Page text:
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From there, we toured the lakes, saw hippos, buffalo, giraffe and other game near the lakes. We also walked and stopped at a few places where there are great views of Kilimanjaro and Mount Meru, towering above us.

27 to 29 March: Lake Manyara – The Living Sponge

Lake Manyara is about a 4-hour drive from Arusha NP. Arrived around midday; the place was mobbed by day trippers as it’s Easter.

Our plan was to stay at Endabash, in the middle of the reserve. As we approached Endabash, there was a troop of baboons numbering >100; never seen so many baboons in one place. They followed us to the camp; from the smell it was clear they must have been roosting there. No brainer – time to move on! Baboons, it’s all your boys! Poo to your hearts content.

The Head Gaffer at Lake Manyara was very accommodating and offered us a room in the newly upgraded bands. It’s just fine, en suite facilities and no baboon poo!

The upper slopes of Lake Manyara are like a Garden of Eden. Huge trees, Mahogany, Sausage trees, Sycamore Fig, Ebony and he towering Baobabs. There’s lots of creepers and vines; I’m just expecting Tarzan to come flying through the trees at any moment.

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Following morning, up at first light and down to the Lake shore. Lake Manyara is at the base of the Rift Valley. It’s a very beautiful setting, dwarfed by mountains and the Rift above. There are swamps (with hippos and a great circular route), backdrop of mountains, loads of game on the plains (buffalo, giraffe, zebra, wildebeest), also spectacular aquatic birdlife and a pair of Fish eagles.

Back at the Bandas there are quite a few Silvery Cheeked Horbills eating berries from the trees in camp. I managed to get a lovely photo of one of them. They are really large birds, probably about 2 feet head to bum and they make the quirkiest of sounds.

The icing on the cake would be to find the famous Tree Climbing Lions of Manyara; I will dance an Irish Jig if we manage to get them (apparently very hard to spot).

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The next day we have the first problem with the Landy. I heard a strange noise coming from the rear, stopped and inspected the vehicle. One of the shock absorbers had sheered off at the base! Nothing to do but remove it, drive back carefully and get it fixed. The local village only have Mickey Mouse spares and cheap shocks, way too risky. So………I call Elisha to the rescue. He was able to source two very good Australian made shocks and send a “Fundi” out the next day. The Fundi arrived on the bus from Arusha (a 6 hour return journey) and the whole job cost £130.00 – not a bad result!

29th to 31st March: Panorama Safari Camp – What is says on the Tin

Two days of R&R and before we set off to NCA and the Serengeti. This is a comfortable place, high up on the Great Rift Valley, with fabulous views, overlooking Lake Manyara. Timing was good, we had time to get the Landy repaired and take time out before the heading to Ngorogoro and Serengeti.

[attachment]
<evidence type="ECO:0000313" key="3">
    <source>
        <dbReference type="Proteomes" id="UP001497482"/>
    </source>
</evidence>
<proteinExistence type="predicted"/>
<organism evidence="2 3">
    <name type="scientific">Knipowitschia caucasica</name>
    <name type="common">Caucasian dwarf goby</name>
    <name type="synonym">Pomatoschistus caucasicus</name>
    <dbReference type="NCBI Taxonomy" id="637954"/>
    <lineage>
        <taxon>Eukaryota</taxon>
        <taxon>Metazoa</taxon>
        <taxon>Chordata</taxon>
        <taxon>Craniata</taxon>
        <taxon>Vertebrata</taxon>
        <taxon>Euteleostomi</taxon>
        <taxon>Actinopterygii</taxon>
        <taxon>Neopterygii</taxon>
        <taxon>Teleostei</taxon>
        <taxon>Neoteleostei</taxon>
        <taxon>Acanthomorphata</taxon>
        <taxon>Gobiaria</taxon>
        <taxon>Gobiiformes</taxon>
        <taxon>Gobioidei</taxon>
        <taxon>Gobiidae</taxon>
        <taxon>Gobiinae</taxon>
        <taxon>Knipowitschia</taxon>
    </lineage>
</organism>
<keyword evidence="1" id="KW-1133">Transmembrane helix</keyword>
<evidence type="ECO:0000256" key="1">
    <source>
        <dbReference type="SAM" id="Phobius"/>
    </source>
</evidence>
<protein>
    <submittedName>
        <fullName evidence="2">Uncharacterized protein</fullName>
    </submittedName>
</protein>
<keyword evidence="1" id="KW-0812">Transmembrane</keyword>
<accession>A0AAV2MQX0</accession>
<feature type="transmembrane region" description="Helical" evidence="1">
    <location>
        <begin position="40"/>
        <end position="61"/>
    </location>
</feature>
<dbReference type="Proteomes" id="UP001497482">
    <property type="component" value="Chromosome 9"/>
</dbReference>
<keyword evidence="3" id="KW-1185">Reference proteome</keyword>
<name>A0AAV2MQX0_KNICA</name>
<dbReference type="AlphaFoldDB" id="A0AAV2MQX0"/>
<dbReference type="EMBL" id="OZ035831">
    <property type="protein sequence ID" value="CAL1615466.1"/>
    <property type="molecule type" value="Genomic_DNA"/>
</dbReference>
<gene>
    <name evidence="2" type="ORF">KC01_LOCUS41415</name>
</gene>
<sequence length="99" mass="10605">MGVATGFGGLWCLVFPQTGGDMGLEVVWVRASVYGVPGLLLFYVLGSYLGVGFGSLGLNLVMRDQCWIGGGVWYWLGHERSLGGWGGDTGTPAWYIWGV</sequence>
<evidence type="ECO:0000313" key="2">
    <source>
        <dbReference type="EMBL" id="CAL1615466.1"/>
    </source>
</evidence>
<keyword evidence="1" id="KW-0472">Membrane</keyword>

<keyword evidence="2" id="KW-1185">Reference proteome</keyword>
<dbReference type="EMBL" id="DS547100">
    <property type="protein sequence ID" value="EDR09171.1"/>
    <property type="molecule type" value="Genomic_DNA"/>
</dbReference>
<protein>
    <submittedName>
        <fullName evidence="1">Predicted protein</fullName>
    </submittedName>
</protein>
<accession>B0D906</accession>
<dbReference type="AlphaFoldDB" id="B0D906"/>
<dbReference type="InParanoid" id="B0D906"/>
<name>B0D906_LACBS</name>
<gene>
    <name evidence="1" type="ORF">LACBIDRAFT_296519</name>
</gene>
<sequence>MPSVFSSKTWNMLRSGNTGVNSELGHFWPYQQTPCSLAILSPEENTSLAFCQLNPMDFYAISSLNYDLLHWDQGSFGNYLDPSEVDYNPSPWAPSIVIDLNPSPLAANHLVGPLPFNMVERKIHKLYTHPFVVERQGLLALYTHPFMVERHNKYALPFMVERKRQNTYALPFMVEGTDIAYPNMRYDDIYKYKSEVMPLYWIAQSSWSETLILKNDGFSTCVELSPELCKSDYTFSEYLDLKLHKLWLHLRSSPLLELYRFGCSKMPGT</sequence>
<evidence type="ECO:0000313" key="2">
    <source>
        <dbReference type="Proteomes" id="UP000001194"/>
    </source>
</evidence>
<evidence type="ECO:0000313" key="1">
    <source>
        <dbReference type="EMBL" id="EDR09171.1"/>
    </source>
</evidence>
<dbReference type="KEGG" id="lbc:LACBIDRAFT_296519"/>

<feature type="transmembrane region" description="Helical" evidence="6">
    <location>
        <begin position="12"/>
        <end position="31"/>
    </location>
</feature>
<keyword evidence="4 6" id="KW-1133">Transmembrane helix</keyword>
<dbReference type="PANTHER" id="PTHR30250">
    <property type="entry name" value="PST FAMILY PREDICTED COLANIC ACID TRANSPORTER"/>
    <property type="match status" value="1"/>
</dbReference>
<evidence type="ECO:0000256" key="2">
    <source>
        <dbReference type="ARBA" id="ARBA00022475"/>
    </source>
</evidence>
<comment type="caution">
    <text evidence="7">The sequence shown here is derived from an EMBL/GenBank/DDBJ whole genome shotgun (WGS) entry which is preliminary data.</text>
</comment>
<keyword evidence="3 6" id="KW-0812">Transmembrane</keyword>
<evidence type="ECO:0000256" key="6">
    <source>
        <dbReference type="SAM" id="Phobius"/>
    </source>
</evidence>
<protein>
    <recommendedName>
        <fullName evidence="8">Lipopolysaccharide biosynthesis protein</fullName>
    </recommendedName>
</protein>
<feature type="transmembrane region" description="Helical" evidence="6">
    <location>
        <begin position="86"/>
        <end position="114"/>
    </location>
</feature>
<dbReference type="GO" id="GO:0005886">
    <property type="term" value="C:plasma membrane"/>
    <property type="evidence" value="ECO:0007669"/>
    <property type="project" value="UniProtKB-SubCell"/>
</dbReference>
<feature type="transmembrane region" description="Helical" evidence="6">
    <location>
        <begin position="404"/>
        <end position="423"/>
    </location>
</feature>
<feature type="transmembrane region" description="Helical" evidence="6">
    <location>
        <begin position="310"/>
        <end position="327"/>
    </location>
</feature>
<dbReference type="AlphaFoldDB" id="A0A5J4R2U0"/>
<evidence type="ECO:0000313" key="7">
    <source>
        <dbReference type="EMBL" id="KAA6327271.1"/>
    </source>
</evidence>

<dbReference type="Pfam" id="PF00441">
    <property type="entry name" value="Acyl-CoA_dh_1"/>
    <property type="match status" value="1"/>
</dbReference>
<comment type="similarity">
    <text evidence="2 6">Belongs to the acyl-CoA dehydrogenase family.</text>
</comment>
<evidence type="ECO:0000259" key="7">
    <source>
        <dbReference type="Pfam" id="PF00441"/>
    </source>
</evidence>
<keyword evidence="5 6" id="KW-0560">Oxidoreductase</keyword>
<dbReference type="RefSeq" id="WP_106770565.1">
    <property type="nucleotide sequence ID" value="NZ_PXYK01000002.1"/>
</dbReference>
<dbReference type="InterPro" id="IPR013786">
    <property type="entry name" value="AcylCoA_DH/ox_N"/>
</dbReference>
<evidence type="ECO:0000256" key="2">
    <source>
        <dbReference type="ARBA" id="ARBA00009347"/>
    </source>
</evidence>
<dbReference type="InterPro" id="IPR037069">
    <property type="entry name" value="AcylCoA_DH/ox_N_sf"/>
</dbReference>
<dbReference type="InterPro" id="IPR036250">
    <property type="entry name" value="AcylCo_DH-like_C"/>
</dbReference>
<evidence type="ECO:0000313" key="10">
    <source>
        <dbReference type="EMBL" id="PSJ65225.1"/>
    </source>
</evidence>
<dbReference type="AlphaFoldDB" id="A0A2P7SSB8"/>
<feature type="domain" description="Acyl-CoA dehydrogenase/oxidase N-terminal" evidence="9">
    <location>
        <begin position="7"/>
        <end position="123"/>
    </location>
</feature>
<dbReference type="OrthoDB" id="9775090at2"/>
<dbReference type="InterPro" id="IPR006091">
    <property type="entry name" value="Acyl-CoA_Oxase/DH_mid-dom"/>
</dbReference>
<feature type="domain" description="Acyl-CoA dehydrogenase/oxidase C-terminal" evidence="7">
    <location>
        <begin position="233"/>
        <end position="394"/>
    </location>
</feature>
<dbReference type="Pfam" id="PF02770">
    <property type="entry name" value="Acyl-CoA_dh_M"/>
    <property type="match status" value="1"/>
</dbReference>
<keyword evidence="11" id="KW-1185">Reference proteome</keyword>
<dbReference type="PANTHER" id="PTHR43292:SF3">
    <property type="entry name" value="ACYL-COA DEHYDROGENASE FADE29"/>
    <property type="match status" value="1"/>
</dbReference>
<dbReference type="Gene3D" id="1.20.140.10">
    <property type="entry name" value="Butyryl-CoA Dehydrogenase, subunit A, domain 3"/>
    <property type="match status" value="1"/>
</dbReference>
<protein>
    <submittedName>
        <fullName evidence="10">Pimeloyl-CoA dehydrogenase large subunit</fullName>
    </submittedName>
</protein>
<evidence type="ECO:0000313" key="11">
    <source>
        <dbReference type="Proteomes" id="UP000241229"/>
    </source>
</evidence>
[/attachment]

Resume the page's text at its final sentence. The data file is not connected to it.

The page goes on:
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  2. Wonderful story. Love all the personal bits about the Landy. Keep us updated.


  3. Another great read! 7 weeks from now and I’ll be on the plane heading there myself…


  4. So glad to see you and Emma back in the bush. Your photography and adventures keep my “SoH” intact while slaving away at my new desk job… Aren’t you lucky to have met Elisha when you did…


  5. Lynne and I are very jealous. We’re in Sri lanka at present and then to India for 5 weeks. Your blog makes wonder if we shouldn’t rather be in Africa again!


  6. Great adventure Chas and Emm, no brainer to me Charlie you should get together with your agent and put together a coffee table African book with a difference.


  7. Your updates makes me feel like I am out there, even though I sit in my office in Oslo on a frosty spring morning.


  8. Great tales well told. We have seen tree climbing lions but in Ndutu and Serengeti. May be getting away from the tsetses. Loving the blog. M


  9. Charlie you need to start a You Tube channel & take us along on your trips. With your personality & photography skills I’m sure it would be a big hit & would earn you some extra money too! Looking forward to seeing a video diary in the future! x


  10. So enjoying reading about your travels Charlie and Emma! Admit we are a little envious! I remember following Pete along those hairpin bends in Malawi on the InReach!
    Enjoy and stay safe


  11. Hi Charlie Really enjoying your blog Sounds as if you guys are having an amazing trip Bet you can almost smell the gorillas!! Hope you have the same amazing experience that we had! Your writing makes me think of a Karen Blixen quote from Out of Africa – “Here I am, Where I belong” Africa does get under your skin – can’t wait to return Continue to enjoy…..xx


  12. Hi Charlie Loving your blog – sounds like you are having an amazing time Bet you’re getting very excited about seeing the gorillas Hope you and Emma have the same amazing experience that Moff and I had – its completely awesome!! The tone of your blog makes me think of the Karen Blixen quote about Africa: “Here I am, Where I belong” That certainly seems to be the case – Kufurahia safari!! xx